Mayor cannot create ‘false’ urgency to award contract

JACKSON, Miss. (WLBT) – A major waste hauling company is seeking an injunction to stop Jackson Mayor Chokwe Antar Lumumba from awarding a one-year emergency contract to its competitor.

Waste Management filed a lawsuit in Hinds County Circuit Court on Friday seeking an injunction against the mayor’s declaration of emergency and asking the court to require the mayor to enforce his October request for proposals.

“The mayor’s actions are arbitrary and capricious and he cannot, in bad faith, create a ‘false’ emergency. Mississippi law defines an emergency as “an unforeseen event or combination of circumstances that calls for immediate action or remedy; a pressing necessity,” the lawyers for Waste Management wrote. “There is no urgency and the mayor’s actions are not in accordance with (state law).”

Earlier this month, the mayor issued an emergency statement regarding garbage collection and announced in his proclamation that he would enter into a one-year emergency contract with Richard’s Disposal to continue residential garbage collection. from April 1, 2022.

The mayor issued the emergency declaration after council twice denied his request to bring Richard in and after council removed an item from its agenda to consider Richard again at another council meeting. advice.

Council last week voted to maintain the mayor’s state of emergency but removed references to Richard. In its place, the board voted to add a line saying Jackson would continue to use Waste Management, its current supplier.

Waste management lawyers said after council twice rejected Richard’s claim, the administration should have entered into talks with their client.

Instead, the mayor refused, intentionally creating the current emergency. “The request for proposals was dated October 2021 and the mayor’s office has now had months to complete this process. However, because the city council did not approve of the mayor’s preferred supplier, the mayor slowed down this process and refused to negotiate with other suppliers,” they wrote. “Clearly, the circumstances of this self-created ’emergency’ caused by the mayor’s delay are not an emergency.”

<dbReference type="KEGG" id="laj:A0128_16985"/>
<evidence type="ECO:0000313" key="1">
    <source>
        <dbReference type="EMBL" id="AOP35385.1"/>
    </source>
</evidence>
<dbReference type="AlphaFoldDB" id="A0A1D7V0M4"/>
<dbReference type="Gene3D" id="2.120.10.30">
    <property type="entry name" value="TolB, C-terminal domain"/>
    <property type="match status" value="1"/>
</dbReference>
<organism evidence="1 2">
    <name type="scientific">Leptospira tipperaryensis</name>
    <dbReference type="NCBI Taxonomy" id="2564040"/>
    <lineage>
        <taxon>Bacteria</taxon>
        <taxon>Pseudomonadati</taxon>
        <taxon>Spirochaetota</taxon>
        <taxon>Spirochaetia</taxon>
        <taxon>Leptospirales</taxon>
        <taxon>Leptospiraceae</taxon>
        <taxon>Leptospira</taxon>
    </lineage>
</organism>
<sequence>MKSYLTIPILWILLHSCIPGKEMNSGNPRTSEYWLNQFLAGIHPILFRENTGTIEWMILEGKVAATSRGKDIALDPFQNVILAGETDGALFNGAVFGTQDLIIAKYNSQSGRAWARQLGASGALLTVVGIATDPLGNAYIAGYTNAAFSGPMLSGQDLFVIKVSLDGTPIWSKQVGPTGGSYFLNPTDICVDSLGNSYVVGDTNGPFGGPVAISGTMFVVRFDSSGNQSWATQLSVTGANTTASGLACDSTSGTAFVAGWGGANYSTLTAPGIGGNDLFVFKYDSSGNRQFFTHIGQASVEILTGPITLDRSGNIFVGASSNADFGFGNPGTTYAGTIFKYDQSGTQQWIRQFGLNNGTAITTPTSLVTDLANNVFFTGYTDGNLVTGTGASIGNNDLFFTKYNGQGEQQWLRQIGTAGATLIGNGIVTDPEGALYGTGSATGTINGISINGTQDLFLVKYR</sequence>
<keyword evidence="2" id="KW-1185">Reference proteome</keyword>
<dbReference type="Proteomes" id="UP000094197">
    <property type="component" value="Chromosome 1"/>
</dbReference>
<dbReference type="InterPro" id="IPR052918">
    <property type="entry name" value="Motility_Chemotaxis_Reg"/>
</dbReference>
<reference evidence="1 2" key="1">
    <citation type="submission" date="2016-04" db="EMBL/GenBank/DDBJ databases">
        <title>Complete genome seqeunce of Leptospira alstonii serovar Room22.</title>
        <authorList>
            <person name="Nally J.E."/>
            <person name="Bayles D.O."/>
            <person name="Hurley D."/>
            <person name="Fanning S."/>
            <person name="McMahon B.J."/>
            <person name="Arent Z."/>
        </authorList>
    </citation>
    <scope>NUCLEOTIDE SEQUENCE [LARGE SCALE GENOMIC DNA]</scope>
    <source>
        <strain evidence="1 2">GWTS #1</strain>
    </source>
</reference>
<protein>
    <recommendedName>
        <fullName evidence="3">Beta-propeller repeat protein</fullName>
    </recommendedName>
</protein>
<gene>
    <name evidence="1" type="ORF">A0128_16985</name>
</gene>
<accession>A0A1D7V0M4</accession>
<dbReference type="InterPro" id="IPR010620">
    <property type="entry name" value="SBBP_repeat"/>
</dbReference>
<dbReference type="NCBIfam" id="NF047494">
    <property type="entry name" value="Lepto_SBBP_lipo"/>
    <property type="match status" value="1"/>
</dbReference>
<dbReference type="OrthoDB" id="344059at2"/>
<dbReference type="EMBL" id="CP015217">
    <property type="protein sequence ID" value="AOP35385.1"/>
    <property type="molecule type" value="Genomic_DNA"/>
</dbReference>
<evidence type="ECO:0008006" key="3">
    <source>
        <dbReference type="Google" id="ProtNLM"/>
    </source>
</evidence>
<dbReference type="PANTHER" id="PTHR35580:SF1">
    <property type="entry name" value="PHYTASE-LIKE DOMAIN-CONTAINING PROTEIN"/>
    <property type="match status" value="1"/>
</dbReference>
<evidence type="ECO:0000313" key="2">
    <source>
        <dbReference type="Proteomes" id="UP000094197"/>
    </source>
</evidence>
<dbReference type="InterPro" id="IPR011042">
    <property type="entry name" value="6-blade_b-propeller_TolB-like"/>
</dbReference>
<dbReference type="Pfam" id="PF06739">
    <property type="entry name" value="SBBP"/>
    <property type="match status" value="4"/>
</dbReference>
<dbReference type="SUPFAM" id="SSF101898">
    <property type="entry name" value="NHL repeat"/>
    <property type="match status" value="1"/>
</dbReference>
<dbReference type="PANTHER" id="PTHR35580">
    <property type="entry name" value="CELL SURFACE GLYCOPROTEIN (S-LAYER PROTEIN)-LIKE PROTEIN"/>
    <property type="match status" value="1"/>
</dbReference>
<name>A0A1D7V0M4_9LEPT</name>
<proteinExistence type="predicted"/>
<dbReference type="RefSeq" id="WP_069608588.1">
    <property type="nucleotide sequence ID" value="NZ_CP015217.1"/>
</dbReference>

The city issued a request for proposals in October after talks to create a new waste hauling company broke down. The mayor had hoped to use FCC’s environmental services, but the council twice rejected that proposal.

Richard’s received the highest score among companies responding to the October request for proposals (RFP) for twice-weekly collections requiring customers to have a 96-gallon garbage cart.

Waste Management received the second highest score for this option and the highest score for bi-weekly pickups with no cart requirement.

“The mayor is trying to circumvent the intent of the law by trying to enforce a one-year contract after the city council rejected his recommendation,” the lawyers added.

Waste Management is asking the court to follow the RFP law, which they say would require the city to enter into talks with the second-highest scorer. The company is also seeking, among other things, an injunction prohibiting the mayor from declaring a state of emergency, a request for a declaratory judgment.

Lumumba discussed the lawsuit at a press conference on Monday and likes the City’s chances. “We have faced a national company before. We are 1-0 and I like our chances,” he said. “That’s what I would say to that.”

The case was initially assigned to Judge Winston Kidd. On Monday, Kidd recused himself in the case.

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